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Durham University

Department of Biosciences

Anatomy and function of the mosquito olfactory system

Project description

Malaria mosquito is one of the deadliest animals on Earth, causing more than 400,000 death per year and affecting half of the world population. Our fight against malaria has currently stalled, due to the emerging insecticide resistance and changing climate. New methods of malaria and mosquito control, based on better understanding of mosquito biology, are urgently needed.
This project will apply cutting-edge genetic tools to study the sense of smell of malaria mosquitoes Anopheles gambiae. You will investigate, based on your research preferences, cellular and/or behavioural responses to odorants of larval and adult mosquitoes with genetically modified olfactory neurons. You will also investigate the anatomy of olfactory innervations of the mosquito brain.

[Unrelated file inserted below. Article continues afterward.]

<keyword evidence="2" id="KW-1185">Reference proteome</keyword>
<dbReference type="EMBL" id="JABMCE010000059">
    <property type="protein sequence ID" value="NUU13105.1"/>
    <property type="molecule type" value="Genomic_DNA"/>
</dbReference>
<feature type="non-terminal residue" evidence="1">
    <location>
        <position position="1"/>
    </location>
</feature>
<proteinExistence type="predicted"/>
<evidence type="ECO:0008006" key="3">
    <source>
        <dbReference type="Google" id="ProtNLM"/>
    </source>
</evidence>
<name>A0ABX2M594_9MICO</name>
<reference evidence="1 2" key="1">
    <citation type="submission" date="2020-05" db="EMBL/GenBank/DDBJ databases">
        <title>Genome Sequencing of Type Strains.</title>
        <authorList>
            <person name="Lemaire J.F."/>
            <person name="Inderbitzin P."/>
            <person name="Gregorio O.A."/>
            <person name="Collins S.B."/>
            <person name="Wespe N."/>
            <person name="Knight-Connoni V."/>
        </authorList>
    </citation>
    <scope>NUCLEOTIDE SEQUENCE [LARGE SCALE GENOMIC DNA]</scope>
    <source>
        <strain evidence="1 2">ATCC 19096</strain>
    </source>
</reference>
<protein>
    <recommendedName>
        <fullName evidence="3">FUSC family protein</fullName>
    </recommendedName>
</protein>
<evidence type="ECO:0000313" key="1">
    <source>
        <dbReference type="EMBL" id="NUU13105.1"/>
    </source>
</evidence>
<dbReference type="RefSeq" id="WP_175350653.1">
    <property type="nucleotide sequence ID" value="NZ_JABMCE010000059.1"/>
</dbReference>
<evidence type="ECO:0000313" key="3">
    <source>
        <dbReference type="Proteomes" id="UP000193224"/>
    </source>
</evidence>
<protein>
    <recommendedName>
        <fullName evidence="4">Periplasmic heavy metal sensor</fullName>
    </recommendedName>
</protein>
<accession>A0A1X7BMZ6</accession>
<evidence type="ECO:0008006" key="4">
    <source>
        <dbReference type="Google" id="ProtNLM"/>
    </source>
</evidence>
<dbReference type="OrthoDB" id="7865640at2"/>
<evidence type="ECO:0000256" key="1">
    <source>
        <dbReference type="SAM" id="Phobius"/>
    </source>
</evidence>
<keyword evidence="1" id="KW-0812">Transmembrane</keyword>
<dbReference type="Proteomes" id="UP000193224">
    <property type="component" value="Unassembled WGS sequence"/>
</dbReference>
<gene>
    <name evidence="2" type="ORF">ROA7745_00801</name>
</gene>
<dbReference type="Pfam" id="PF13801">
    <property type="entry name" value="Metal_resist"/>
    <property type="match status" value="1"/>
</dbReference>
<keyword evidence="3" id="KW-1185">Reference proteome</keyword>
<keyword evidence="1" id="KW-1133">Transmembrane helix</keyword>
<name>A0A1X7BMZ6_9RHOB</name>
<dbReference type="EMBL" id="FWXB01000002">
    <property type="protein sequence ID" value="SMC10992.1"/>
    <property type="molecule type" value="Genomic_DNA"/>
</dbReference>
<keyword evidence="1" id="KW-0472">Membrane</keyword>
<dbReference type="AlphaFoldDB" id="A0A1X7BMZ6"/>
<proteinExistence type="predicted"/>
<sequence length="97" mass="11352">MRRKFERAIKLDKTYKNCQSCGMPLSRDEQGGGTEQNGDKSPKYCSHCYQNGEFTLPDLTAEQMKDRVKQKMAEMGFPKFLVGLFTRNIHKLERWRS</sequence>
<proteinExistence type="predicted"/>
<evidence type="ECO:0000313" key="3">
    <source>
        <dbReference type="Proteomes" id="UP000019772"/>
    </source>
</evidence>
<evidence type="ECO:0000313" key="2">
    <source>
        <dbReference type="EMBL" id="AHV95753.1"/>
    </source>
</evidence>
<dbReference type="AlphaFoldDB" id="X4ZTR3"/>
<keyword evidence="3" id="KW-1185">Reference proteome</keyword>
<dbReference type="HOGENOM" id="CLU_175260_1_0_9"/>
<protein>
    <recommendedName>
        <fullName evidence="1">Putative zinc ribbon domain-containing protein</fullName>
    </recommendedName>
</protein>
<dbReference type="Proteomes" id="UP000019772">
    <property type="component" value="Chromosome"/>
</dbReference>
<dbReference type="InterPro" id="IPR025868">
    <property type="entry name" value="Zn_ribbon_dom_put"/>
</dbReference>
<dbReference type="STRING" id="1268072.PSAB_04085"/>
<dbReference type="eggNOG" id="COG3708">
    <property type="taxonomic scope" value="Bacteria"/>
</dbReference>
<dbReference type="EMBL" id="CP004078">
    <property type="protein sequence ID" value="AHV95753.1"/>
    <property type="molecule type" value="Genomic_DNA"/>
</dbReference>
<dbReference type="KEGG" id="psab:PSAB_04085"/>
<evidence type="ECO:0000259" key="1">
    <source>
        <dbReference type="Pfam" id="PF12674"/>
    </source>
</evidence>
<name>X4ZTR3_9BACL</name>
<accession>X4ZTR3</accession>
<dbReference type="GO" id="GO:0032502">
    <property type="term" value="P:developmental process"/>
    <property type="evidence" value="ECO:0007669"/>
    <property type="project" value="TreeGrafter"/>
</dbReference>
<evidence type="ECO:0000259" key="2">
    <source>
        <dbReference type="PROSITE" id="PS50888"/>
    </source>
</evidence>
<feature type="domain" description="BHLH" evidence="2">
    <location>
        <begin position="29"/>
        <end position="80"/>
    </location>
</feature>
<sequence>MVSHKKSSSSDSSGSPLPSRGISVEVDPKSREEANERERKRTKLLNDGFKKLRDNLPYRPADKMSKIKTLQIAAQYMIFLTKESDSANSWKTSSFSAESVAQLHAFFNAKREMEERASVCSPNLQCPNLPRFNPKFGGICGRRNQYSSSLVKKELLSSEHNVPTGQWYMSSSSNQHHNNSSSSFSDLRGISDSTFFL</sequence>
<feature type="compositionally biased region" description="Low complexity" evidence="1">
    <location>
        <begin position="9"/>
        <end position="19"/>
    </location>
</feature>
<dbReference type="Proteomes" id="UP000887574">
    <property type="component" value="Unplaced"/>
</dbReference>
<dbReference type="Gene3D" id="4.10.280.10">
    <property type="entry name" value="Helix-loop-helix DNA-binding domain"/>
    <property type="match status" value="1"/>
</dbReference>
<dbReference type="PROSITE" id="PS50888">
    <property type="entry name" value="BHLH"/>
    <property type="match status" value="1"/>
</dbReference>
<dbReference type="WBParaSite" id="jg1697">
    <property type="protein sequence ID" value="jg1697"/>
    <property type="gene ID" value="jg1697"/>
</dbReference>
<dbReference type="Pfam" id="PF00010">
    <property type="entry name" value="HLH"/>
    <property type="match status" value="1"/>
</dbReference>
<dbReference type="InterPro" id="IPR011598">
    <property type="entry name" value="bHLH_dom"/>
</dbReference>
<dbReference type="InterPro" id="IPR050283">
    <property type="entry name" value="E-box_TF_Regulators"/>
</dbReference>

Research skills that will be taught and used for this project include: mosquito rearing, behavioural assays, genetic crosses of mosquitoes, live calcium imaging, brain dissection, immunostaining and confocal imaging, gene knock-down with RNAi.
Required from you are: interest and research experience in neuroscience, enthusiasm and ability to develop the project and drive it forward.

Funding Notes

Applicants must have the ability to SELF FUND in full the costs to cover tuition fees, bench fees, and living stipend for a minimum of 1 year (full time).
Success will depend on the quality of applications received, funding, and meeting the minimum criteria required in terms of language and academic qualifications.
Further general information and the on-line application form for Postgraduate Study at Durham University is available at here.
If you are interested in applying, please contact Dr Olena Riabinina with a CV, contact details of at least two referees, evidence of English language ability, evidence of qualifications and a detailed covering explaining your interest in this project research project and your future career plans.

Supervisor: Lena Riabinina (olena.riabinina@durham.ac.uk), please get in touch with Lena for an informal discussion if you are interested in this project